RESEARCH ROUNDUP: SCIENCE REVEALS THE FRESHEST HEALTH & FITNESS FACTS
by Emma Hogan
EXERCISE MAKES YOU HAPPIER THAN MONEY
Yes, a pay rise might make you feel good, but a new study shows that exercise can make you feel even better! A team of Yale and Oxford researchers collected data from 1.2 million Americans, analysing how often they experienced stress, depression or emotional problems in relation to their income and level of physical activity. Scientists discovered those who don’t regularly exercise felt bad for an average of 53 days a year – 18 more days than those who are physically active. They also found those who did exercise felt just as good as inactive individuals who earned $25,000 more a year. The scientists considered all forms of physical activity – everything from gardening and housework to weightlifting and running – but found the greatest mental health benefits come from team activities, cycling and aerobic gym sessions.
Learn more about the ideal amount of exercise for happiness and mental wellbeing.
BOYS WHO DO STRUCTURED EXERCISE LESS LIKELY TO BE DEPRESSED
A new study suggests that getting your sons involved in structured exercise could be a smart move when it comes to easing the risk of depression. The Washington University study of boys aged 9 to 11 found those involved in sports had a larger hippocampus, which is the part of the brain that controls depression, memory and stress. The relationship was most apparent in boys involved in structured team sports. While girls showed some link between sports involvement and hippocampal volume, unlike boys, there was no link to depression. It’s worth noting that the results are correlational, not causational – which raises the question, does getting involved in structured sports increase the size the hippocampus and decrease depression risk? Or are boys with a smaller hippocampus and a predisposition for depression less likely to engage in sport?
Learn more about how boys who do exercise are less likely to be depressed.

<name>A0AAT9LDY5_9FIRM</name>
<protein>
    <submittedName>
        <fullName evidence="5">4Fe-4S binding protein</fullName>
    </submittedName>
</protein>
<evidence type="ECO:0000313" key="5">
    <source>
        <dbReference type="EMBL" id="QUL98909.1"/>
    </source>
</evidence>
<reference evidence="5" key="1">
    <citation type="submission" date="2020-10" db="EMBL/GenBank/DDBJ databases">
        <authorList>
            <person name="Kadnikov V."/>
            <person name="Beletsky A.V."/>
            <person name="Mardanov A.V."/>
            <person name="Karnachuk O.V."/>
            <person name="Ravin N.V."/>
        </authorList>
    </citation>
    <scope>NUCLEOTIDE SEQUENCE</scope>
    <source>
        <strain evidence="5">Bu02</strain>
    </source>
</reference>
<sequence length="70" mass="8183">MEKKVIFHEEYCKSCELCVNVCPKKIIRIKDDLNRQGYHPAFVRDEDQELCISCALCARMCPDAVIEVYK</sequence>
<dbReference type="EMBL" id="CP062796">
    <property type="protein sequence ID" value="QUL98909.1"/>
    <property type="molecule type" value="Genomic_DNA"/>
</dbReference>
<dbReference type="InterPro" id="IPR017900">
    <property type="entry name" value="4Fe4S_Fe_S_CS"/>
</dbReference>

Keen to get your child moving? Marvel and Les Mills have recently teamed up to create a short structured workout designed specifically for 8-12 year olds. Check out the Move Like An Avenger workout.
UNHEALTHY DIETS RISKIER THAN SMOKING
New research published in The Lancet has highlighted the alarming link between poor diets and death. In 2017 alone, there were 11 million deaths linked to poor diet – significantly more than the number of deaths associated with smoking. The findings come from a comparative risk assessment, where researchers analysed the diets of people in 195 countries and estimated the proportion of disease-specific burden attributable to each dietary risk factor. Researchers also considered the number of deaths linked to risk factors such as smoking. Countries such as Israel, France, Spain and Japan were among those with the lowest rates of diet-related disease. The U.S ranked 43rd, and China ranked 140th. Study author Ashkan Afshin says that, generally, lower numbers of diet-related deaths were seen in countries with diets similar to the Mediterranean diet, which has higher intake of fruits, vegetables, nuts and healthy oils.
Learn more about the health risks of a poor diet here.
HOW MUCH WILL EXERCISE BOOST YOUR BRAIN POWER IN THE LONG-TERM?
We know that different types, amounts, and intensities of physical activity can improve short-term brain function. Now a new study examining the short- and long-term cognitive effects of exercise has highlighted that the brain-boosting benefits observed after just one workout can indicate the extent of long-term changes. The study involved participants doing brain scans and working memory tests before and after single sessions of light and moderate intensity exercise, and at the end of a 12-week training program. The tests showed that those who saw the biggest improvements in cognition and functional brain connectivity after single sessions of moderate intensity physical activity also showed the biggest long-term gains.
You can learn more about the brain-boosting power of exercise here.
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